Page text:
THE DEATH OF THE 35MM ADAPTER


  

    HD camcorders gave us the freedom to shoot without the expense of film and development cost. The drawback was the inability to achieve shallow depth of field. With a fixed lens HD camcorder, everything is in focus down to the smallest detail. In the late 90s, filmmakers using HD video, were forced to use tricks such as lighting in layers with the subject lit the brightest.

   Without these creative but limited solutions, the audience can become distracted by a pretty extra in background or billboard that is part of the set. The result: your scene loses its impact due to lack of control over the image. The advent of the DOF or 35mm adapter gave us the ability to achieve a shallow depth of field giving you more artistic control of the image. For those who don’t know, the device works like a telecine using the macro focus of the camcorder to capture the image on a ground glass screen. The glass is spun using a miniature motor.

   The shear weight of these devices and their components can be in excess of 20 pounds. This paved the way for an entire industry of camera support systems to redistribute the weight of the device, the lens, the follow focus and the HD monitor, which is critical to ensure clear, sharp focus.

   Enter the 1080P Full Frame DSLR The Canon 5D and now the 7D have only been on the scene for a short while, and now video shooters everywhere are ditching their EX1s, HVX200s and even their XHA1s for the affordable full frame DSLR. Indeed, many fortunes have been made by those manufacturers of the 35mm adapter, but I’m afraid it’s all over now. Prices are falling, and it’s no secret why.

   You can buy a Sony EX1 for $6.5k with a Letus Ultimate for $4k, totaling more than $10k without support railings, lenses or an HD monitor. Those accessories could easily jack up the price another $10k depending what you get.

   However, I can buy a 5D Mark II and a good lens with an ikan monitor for under $5k. If you’re still convinced you have to have a traditional video camera with a 35mm adapter, but your on a budget, you can buy the Panasonic DVX100 for $2.7k and get a Redrock Micro M2 Encore DOP Adapter and support system for $2k bringing you in just under $5k with no lens or monitor.

   On the other hand, you can go to B&H and get a 7D with a lens for under $2k. That leaves some extra cash to get the V5600 from ikan for $630, and then you’re ready to shoot for under $3k. Final Analysis The Canon 5D Mark II ushered in a new era of video production that has left Sony, Panasonic, JVC and even Canon’s Video division standing on the sidelines to make way for the multitudes who are literally grabbing them from stores before they can be shelved.

   In the meantime, the DOF Adapters are not moving, and the prices are dropping. Some are 50% cheaper then they were just six months ago. How low will the prices go in the coming months? Who knows. One thing is certain; the full frame DSLR revolution has rendered the 35mm adapter irrelevant and obsolete. The question isn’t, “Will they stop manufacturing,” but “When.”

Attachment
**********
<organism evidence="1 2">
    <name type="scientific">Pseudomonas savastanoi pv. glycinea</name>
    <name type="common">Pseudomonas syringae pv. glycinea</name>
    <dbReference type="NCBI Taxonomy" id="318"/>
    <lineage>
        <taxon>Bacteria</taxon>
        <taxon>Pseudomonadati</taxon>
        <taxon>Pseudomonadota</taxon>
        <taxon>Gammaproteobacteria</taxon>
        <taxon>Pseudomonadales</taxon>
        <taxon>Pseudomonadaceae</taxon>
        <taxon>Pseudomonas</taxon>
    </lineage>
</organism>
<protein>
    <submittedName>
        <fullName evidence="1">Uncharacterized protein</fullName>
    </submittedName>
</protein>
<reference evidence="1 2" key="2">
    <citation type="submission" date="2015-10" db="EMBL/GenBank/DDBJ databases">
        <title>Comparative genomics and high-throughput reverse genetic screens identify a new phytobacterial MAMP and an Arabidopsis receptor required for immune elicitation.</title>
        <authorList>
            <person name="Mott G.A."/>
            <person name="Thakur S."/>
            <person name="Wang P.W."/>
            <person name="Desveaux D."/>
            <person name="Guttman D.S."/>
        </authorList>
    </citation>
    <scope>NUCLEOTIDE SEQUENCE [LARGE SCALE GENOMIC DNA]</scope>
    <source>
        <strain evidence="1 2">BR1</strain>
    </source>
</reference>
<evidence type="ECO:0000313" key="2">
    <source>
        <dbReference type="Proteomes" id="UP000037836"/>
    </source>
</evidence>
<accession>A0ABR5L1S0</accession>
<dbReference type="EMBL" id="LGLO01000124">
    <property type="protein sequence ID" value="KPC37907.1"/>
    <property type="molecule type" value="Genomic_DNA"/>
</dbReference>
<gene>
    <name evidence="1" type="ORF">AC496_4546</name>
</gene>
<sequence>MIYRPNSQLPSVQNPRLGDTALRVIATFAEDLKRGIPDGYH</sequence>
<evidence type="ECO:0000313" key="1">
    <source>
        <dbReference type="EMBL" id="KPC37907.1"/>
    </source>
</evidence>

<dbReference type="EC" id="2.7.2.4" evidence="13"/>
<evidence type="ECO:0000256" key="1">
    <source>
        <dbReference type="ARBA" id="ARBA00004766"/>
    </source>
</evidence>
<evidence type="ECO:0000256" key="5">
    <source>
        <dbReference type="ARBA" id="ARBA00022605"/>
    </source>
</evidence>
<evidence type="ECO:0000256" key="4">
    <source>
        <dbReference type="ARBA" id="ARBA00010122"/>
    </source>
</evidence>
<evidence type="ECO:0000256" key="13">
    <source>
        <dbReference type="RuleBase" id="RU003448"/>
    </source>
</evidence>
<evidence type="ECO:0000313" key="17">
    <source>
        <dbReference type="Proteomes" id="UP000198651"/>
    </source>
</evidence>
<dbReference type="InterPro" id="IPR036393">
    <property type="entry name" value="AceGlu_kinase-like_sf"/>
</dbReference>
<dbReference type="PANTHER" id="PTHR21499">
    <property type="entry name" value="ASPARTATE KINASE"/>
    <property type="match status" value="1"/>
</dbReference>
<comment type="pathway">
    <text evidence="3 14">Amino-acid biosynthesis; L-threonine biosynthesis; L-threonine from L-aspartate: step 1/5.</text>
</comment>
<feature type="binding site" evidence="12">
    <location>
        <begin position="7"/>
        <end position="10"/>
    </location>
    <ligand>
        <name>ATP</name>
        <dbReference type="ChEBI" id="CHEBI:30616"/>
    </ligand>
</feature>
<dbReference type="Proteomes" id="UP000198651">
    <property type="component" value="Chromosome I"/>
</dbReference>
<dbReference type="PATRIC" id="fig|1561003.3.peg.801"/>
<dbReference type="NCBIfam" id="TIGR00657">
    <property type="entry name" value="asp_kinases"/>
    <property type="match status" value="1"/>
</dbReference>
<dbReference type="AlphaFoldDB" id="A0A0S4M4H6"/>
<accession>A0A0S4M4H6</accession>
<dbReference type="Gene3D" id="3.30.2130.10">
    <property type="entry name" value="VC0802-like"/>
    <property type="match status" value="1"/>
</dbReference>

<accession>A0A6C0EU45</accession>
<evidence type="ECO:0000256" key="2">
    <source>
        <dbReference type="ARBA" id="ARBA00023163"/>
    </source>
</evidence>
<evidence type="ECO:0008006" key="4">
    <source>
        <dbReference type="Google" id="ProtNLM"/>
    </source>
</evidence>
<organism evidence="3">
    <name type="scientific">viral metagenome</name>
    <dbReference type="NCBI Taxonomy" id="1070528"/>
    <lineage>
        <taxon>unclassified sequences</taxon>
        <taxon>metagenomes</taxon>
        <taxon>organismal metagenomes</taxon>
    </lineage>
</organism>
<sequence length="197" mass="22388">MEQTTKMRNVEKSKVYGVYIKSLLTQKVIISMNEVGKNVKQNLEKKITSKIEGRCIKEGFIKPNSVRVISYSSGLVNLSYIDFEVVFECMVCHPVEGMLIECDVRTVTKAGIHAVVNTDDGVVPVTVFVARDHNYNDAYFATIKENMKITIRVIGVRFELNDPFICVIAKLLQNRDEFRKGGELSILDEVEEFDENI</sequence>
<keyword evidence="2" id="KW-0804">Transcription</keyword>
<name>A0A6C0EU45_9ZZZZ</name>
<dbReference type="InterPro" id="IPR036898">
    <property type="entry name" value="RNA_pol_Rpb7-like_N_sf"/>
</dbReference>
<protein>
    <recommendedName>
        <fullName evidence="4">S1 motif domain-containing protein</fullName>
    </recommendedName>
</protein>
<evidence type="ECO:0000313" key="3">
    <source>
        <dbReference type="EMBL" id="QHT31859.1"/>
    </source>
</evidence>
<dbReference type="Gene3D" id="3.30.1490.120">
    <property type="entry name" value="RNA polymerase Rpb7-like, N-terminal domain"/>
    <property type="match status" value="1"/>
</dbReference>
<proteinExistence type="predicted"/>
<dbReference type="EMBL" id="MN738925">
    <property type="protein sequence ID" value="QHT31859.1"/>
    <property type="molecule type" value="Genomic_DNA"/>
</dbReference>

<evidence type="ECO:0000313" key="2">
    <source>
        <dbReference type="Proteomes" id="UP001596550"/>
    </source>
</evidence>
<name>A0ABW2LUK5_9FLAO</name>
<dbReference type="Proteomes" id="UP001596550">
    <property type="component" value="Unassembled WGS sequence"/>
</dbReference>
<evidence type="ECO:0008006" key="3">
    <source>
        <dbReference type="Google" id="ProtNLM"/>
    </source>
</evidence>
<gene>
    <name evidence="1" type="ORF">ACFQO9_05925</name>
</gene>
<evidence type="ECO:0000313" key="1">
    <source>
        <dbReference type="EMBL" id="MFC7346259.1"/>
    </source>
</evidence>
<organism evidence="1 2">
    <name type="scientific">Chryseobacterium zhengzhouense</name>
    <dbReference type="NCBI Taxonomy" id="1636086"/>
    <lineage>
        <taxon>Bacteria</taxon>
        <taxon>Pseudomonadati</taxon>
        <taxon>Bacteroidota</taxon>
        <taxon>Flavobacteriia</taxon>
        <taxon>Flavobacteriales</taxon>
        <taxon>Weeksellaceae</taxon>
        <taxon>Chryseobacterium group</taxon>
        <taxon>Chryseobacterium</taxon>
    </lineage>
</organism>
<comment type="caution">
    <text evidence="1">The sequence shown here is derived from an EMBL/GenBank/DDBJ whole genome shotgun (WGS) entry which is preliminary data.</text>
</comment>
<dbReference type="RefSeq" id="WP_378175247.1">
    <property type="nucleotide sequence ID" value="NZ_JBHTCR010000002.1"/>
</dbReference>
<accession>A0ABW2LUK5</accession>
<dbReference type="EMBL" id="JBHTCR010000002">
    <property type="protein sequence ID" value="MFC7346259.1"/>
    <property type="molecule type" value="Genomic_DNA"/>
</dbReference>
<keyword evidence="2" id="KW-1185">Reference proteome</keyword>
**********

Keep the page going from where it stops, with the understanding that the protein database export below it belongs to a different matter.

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4 Comments

  1. Great post on the advent of the full-frame DSLR, but I don’t agree that DOF adapters are ready for the junkyard. DSLR still has limitations that pose obstacles to filmmakers, two of which are 1) 12 minute maximum video capture time and 2) substandard sound recording capabilities. True 12 minutes is still long enough to shoot most scenes and adapters are available to allow for XLR sound inputs, but DSLR as a moviemaking tool is still in its infancy. You mention the industry standard Redrock Micro DOF adapter, but there are cheaper DOF adapters that are even more appropriate for aspiring filmmakers and students. I have a JAG35 Pro adapter that I bought with a prime lens, folllow focus and rail system for about $750. It’s still consumer-level afforability that allows me to learn technique without laying out many thousands in cash. There are still tons of DVX100 and HVX200 cameras out there in operation, and those users aren’t going to scuttle their equipment in favor of DSLR just yet. DSLR is new, it’s exciting and sure, I want one. But it’s still got some growing to do before it pushes DOF adapters into obsolescence, IMHO.

  2. i tend to agree with you only on one strong point. #1. i was looking to buy a couple of different cameras to do my video shooting. but i am a musician recording gigs (and other things) and 12 minutes will not cut it at concert when i have the cameral on a tipod and no one able to restart it. also it is kind of hard to do it myself when i am in the middle of a song or something else. camcorders are generally limited to the size of the card and can go for hours in some cases.

    in terms of #2…there are a lot of cameras that are changing their built in mics and also adding line/mic inputs. the new rebel t2i (i think that is what it is called) has a mic input and is selling for 799 to 899. it does AMAZING video but it is limited to 12 minutes. not to mention the whole cmos thing. (cmos sucks for video) so as you say they still got some growing to do before it pushes dof adapters into obsolescence….but they are getting there. and when they do they have far superior still shot capabilities and light repsponse.

  3. Even a simple thing like the way you hold a DSLR puts me of as its akward for alot of shooting situations….

  4. Infamous erroneous prophecy. Total miss-read of the near future. I would NEVER trade my XHA1s for some DSLR whose form factor and features are just not conducive to indie film-making. They are fine for guys who love that kind of thing, but don’t let your fascination with them fool you.

    I did consider trying to invest in a camera that does shallow DOF, but a 35mm Adapter ended up being the best choice for me right now. Redrock M3 purchased.


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